Sony released a plethora of news reports yesterday at 2013’s Gamescom event in Germany, as they gave a presentation that lasted over 90 minutes. Some of the new titles they were sporting were Little Big Planet: Hub, Shadow of the Beast and inFamous: Second Son, all of which seemed to gain the audience’s attention.
Another story that seemed to spark interest was Sony’s digital upgrade program, which allows those consumers who have bought a hardcopy of a PS3 game, to buy a heavily discounted digital version on their PS4. Developers involved include EA, Warner Brothers, Ubisoft and Activision. Through online retailers such as Amazon or Gamestop, the upgrade can cost as little as $10 (USD). So far the promotion is only offered on four games (Watchdogs, Assasin’s Creed IV: Black Flag, Call of Duty: Ghosts and Battlefield 4), but if the process succeeds, others may be added.
For any gamers who are concerned about aesthetics, it was also announced that the new and improved Dual Shock Controller will be available in (and I quote) “Magma Red” and “Wave Blue.” They may clash with the sober blackness of the actual console, but they still look pretty cool.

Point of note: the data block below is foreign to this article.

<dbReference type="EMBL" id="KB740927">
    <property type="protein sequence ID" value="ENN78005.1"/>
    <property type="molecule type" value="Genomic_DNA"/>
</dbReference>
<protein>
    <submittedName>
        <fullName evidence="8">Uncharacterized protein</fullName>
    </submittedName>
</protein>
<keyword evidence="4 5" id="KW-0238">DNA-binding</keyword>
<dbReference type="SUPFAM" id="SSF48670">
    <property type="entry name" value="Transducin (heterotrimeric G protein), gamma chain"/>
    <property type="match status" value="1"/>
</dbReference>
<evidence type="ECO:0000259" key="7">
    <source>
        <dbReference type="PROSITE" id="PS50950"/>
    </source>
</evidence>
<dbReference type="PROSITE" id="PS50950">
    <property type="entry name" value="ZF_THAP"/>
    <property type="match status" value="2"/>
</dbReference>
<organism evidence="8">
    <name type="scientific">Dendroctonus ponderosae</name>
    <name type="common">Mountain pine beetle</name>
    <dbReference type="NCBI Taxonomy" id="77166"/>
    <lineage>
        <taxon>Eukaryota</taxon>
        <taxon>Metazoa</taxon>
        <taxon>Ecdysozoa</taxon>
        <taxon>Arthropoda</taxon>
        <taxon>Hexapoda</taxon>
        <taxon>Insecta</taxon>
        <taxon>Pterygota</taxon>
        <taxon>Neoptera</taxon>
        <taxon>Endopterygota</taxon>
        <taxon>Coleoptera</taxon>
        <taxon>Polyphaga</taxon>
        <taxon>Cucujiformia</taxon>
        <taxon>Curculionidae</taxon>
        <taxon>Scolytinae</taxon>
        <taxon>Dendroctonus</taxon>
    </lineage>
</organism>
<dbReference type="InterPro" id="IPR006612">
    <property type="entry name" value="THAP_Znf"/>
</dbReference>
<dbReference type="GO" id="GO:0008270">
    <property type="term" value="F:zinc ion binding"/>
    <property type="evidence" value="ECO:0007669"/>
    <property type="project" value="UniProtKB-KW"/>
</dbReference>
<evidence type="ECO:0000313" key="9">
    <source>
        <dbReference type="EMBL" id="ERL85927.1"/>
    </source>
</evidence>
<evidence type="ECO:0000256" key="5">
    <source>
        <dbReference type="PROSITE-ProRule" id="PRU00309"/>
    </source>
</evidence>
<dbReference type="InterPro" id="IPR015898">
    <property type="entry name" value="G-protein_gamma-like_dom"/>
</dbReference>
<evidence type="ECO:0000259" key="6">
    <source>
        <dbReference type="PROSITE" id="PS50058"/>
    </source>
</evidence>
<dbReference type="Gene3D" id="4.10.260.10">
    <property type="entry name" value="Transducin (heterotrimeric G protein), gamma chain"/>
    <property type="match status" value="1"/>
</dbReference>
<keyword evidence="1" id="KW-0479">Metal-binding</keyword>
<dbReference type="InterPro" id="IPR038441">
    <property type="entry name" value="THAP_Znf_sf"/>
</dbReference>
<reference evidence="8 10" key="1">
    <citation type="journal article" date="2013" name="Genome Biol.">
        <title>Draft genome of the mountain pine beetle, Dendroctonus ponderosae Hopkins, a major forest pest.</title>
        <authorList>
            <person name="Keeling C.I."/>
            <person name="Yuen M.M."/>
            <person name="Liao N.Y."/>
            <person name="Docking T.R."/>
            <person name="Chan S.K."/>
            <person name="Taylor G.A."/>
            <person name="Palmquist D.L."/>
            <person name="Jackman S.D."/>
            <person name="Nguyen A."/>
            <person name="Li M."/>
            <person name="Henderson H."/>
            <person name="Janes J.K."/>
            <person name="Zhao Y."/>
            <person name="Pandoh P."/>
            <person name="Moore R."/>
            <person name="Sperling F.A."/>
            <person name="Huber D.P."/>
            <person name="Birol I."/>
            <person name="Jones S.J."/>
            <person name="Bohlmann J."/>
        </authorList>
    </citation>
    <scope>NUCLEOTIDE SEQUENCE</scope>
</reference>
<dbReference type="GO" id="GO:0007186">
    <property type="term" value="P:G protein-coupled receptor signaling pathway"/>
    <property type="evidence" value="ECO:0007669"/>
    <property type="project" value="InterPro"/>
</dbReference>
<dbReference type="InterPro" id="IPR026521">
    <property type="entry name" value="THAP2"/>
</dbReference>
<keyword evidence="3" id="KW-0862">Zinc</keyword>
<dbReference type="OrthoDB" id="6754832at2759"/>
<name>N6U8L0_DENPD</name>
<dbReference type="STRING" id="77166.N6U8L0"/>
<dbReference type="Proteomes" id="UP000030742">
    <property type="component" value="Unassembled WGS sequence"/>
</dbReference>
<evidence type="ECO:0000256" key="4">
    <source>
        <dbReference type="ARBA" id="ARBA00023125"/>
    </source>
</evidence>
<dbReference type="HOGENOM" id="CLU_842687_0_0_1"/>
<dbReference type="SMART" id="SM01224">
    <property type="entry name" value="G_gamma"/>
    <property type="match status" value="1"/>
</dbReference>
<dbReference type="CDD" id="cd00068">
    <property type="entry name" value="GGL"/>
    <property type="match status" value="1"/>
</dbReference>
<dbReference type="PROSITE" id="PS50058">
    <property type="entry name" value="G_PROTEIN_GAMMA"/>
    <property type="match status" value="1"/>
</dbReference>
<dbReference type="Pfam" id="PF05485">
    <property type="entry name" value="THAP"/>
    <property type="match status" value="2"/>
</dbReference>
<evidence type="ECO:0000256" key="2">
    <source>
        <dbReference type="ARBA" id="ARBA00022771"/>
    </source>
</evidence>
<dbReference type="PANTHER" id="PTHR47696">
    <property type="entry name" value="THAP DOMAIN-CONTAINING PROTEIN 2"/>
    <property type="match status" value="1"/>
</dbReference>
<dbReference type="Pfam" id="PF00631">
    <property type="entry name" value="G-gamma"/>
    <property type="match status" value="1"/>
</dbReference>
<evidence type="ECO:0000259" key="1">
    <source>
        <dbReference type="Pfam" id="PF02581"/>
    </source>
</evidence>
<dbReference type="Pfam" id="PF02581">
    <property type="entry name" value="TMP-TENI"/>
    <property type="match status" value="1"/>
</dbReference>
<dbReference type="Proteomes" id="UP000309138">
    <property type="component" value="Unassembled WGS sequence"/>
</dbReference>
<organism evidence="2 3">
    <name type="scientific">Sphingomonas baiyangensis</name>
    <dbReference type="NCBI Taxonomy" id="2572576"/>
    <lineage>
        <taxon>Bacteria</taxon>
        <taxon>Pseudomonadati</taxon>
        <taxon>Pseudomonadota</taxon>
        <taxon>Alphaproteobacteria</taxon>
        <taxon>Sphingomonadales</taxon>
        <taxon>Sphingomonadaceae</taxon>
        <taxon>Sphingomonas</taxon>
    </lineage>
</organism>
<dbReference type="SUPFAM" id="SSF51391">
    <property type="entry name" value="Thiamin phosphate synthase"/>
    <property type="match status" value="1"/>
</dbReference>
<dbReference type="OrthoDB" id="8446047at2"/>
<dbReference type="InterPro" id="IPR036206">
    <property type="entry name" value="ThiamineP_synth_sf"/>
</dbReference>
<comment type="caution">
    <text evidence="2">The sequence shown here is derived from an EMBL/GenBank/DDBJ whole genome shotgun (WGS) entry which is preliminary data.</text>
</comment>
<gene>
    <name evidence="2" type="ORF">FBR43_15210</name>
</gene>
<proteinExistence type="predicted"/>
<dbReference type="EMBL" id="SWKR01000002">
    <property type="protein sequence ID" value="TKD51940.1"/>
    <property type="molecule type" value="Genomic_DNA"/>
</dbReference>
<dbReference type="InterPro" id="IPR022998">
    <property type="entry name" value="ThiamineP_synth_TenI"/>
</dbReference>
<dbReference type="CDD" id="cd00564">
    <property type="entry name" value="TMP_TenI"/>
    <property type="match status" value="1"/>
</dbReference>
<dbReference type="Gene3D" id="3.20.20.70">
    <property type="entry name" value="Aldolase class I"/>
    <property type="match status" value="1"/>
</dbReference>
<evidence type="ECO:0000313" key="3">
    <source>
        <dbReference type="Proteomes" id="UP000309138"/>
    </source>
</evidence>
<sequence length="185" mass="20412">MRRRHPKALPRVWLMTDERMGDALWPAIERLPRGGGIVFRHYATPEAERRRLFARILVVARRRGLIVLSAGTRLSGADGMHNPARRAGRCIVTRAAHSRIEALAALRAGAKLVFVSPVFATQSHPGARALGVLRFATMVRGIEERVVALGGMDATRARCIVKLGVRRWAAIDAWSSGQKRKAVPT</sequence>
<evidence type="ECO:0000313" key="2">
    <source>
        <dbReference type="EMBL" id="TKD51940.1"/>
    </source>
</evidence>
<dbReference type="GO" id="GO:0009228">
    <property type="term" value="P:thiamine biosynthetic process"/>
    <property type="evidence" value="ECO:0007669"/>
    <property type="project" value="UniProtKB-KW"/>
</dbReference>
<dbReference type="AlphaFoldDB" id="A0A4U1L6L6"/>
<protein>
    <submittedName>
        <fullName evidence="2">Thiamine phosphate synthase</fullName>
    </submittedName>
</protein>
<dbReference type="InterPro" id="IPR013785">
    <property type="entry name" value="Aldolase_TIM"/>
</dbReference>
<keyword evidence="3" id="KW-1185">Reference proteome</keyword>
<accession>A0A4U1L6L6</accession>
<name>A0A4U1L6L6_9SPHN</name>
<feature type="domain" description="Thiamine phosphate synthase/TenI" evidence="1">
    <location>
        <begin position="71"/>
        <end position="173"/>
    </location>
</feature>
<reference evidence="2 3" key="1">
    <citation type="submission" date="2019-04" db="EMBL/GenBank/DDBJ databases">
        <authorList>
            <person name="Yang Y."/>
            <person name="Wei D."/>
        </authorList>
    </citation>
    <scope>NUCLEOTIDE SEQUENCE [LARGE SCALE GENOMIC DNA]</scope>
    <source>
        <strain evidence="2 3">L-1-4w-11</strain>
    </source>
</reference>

But the biggest announcement really put the pressure on Microsoft and their Xbox One, as Sony announced that the Playstation 4 will be available to the US market on November 15th and throughout Europe on November 29th. A date for Japan was not specified, but it will likely be close to, if not before the 15th. So unless Microsoft tighten their game plan, this earlier release could cause them a major headache, especially as the Playstation 4 is a full $100 (USD) cheaper than its competition, with Sony slapping a $399 price tag on their entry, whilst Microsoft have stated the Xbox One will cost upwards of $500.
Although the talk was long and included news to try and boost the popularity and standing of the PS Vita, there were no real surprises, none that would win over any Microsoft fanboys (or girls). But Sony seem extremely confident with their footing and they finished their presentation with a clear jab at the competition, one which, unfortunately for Microsoft, rings true:
“Whilst others have shifted their message and changed their story, we were consistent in maintaining policies and a model that is fair and in tune with consumers’ desires.”
Are you counting down the days until November, or do you think home consoles are dead in the water? Let us know in the comments section below.